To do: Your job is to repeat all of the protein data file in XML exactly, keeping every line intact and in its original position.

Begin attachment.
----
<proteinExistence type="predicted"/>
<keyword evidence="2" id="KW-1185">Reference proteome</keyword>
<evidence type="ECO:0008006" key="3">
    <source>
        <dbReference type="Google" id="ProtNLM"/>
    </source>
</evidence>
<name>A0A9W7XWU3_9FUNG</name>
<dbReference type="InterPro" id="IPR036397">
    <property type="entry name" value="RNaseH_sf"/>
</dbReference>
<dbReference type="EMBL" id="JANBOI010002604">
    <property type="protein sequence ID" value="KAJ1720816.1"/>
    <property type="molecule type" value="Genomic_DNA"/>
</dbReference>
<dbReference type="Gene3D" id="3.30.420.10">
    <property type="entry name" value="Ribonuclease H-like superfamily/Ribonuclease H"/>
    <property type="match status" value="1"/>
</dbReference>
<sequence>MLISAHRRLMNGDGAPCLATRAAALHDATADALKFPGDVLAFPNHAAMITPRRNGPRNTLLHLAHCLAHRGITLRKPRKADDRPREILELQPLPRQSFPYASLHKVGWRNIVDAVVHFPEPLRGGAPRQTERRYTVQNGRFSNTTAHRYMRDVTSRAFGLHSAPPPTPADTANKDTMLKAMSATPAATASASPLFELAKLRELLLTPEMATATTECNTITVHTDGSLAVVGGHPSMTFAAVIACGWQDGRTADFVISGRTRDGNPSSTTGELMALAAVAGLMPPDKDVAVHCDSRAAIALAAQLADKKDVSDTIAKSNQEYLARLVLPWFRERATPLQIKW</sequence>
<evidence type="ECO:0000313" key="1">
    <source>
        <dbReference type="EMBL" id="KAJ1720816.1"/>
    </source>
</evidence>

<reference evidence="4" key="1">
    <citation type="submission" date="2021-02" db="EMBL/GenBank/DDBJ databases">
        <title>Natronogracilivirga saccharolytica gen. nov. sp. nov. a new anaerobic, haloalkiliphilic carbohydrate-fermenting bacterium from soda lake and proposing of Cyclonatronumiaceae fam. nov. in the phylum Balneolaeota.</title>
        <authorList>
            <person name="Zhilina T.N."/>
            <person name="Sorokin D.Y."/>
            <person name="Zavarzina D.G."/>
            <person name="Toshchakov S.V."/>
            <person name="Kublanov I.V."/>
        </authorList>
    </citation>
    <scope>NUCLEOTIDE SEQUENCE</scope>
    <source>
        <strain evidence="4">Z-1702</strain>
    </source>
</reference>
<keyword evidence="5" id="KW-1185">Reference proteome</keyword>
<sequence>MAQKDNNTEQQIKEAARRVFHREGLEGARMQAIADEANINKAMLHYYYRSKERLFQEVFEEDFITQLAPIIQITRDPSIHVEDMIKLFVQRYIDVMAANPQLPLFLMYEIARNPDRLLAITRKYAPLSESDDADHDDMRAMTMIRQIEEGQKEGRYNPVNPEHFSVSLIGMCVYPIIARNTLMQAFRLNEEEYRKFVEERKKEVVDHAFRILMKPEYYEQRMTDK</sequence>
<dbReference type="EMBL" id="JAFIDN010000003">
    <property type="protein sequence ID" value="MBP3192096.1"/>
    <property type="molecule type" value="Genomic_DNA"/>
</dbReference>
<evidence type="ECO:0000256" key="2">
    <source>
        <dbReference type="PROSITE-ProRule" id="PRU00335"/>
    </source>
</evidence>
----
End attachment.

<proteinExistence type="predicted"/>
<keyword evidence="2" id="KW-1185">Reference proteome</keyword>
<evidence type="ECO:0008006" key="3">
    <source>
        <dbReference type="Google" id="ProtNLM"/>
    </source>
</evidence>
<name>A0A9W7XWU3_9FUNG</name>
<dbReference type="InterPro" id="IPR036397">
    <property type="entry name" value="RNaseH_sf"/>
</dbReference>
<dbReference type="EMBL" id="JANBOI010002604">
    <property type="protein sequence ID" value="KAJ1720816.1"/>
    <property type="molecule type" value="Genomic_DNA"/>
</dbReference>
<dbReference type="Gene3D" id="3.30.420.10">
    <property type="entry name" value="Ribonuclease H-like superfamily/Ribonuclease H"/>
    <property type="match status" value="1"/>
</dbReference>
<sequence>MLISAHRRLMNGDGAPCLATRAAALHDATADALKFPGDVLAFPNHAAMITPRRNGPRNTLLHLAHCLAHRGITLRKPRKADDRPREILELQPLPRQSFPYASLHKVGWRNIVDAVVHFPEPLRGGAPRQTERRYTVQNGRFSNTTAHRYMRDVTSRAFGLHSAPPPTPADTANKDTMLKAMSATPAATASASPLFELAKLRELLLTPEMATATTECNTITVHTDGSLAVVGGHPSMTFAAVIACGWQDGRTADFVISGRTRDGNPSSTTGELMALAAVAGLMPPDKDVAVHCDSRAAIALAAQLADKKDVSDTIAKSNQEYLARLVLPWFRERATPLQIKW</sequence>
<evidence type="ECO:0000313" key="1">
    <source>
        <dbReference type="EMBL" id="KAJ1720816.1"/>
    </source>
</evidence>

<reference evidence="4" key="1">
    <citation type="submission" date="2021-02" db="EMBL/GenBank/DDBJ databases">
        <title>Natronogracilivirga saccharolytica gen. nov. sp. nov. a new anaerobic, haloalkiliphilic carbohydrate-fermenting bacterium from soda lake and proposing of Cyclonatronumiaceae fam. nov. in the phylum Balneolaeota.</title>
        <authorList>
            <person name="Zhilina T.N."/>
            <person name="Sorokin D.Y."/>
            <person name="Zavarzina D.G."/>
            <person name="Toshchakov S.V."/>
            <person name="Kublanov I.V."/>
        </authorList>
    </citation>
    <scope>NUCLEOTIDE SEQUENCE</scope>
    <source>
        <strain evidence="4">Z-1702</strain>
    </source>
</reference>
<keyword evidence="5" id="KW-1185">Reference proteome</keyword>
<sequence>MAQKDNNTEQQIKEAARRVFHREGLEGARMQAIADEANINKAMLHYYYRSKERLFQEVFEEDFITQLAPIIQITRDPSIHVEDMIKLFVQRYIDVMAANPQLPLFLMYEIARNPDRLLAITRKYAPLSESDDADHDDMRAMTMIRQIEEGQKEGRYNPVNPEHFSVSLIGMCVYPIIARNTLMQAFRLNEEEYRKFVEERKKEVVDHAFRILMKPEYYEQRMTDK</sequence>
<dbReference type="EMBL" id="JAFIDN010000003">
    <property type="protein sequence ID" value="MBP3192096.1"/>
    <property type="molecule type" value="Genomic_DNA"/>
</dbReference>
<evidence type="ECO:0000256" key="2">
    <source>
        <dbReference type="PROSITE-ProRule" id="PRU00335"/>
    </source>
</evidence>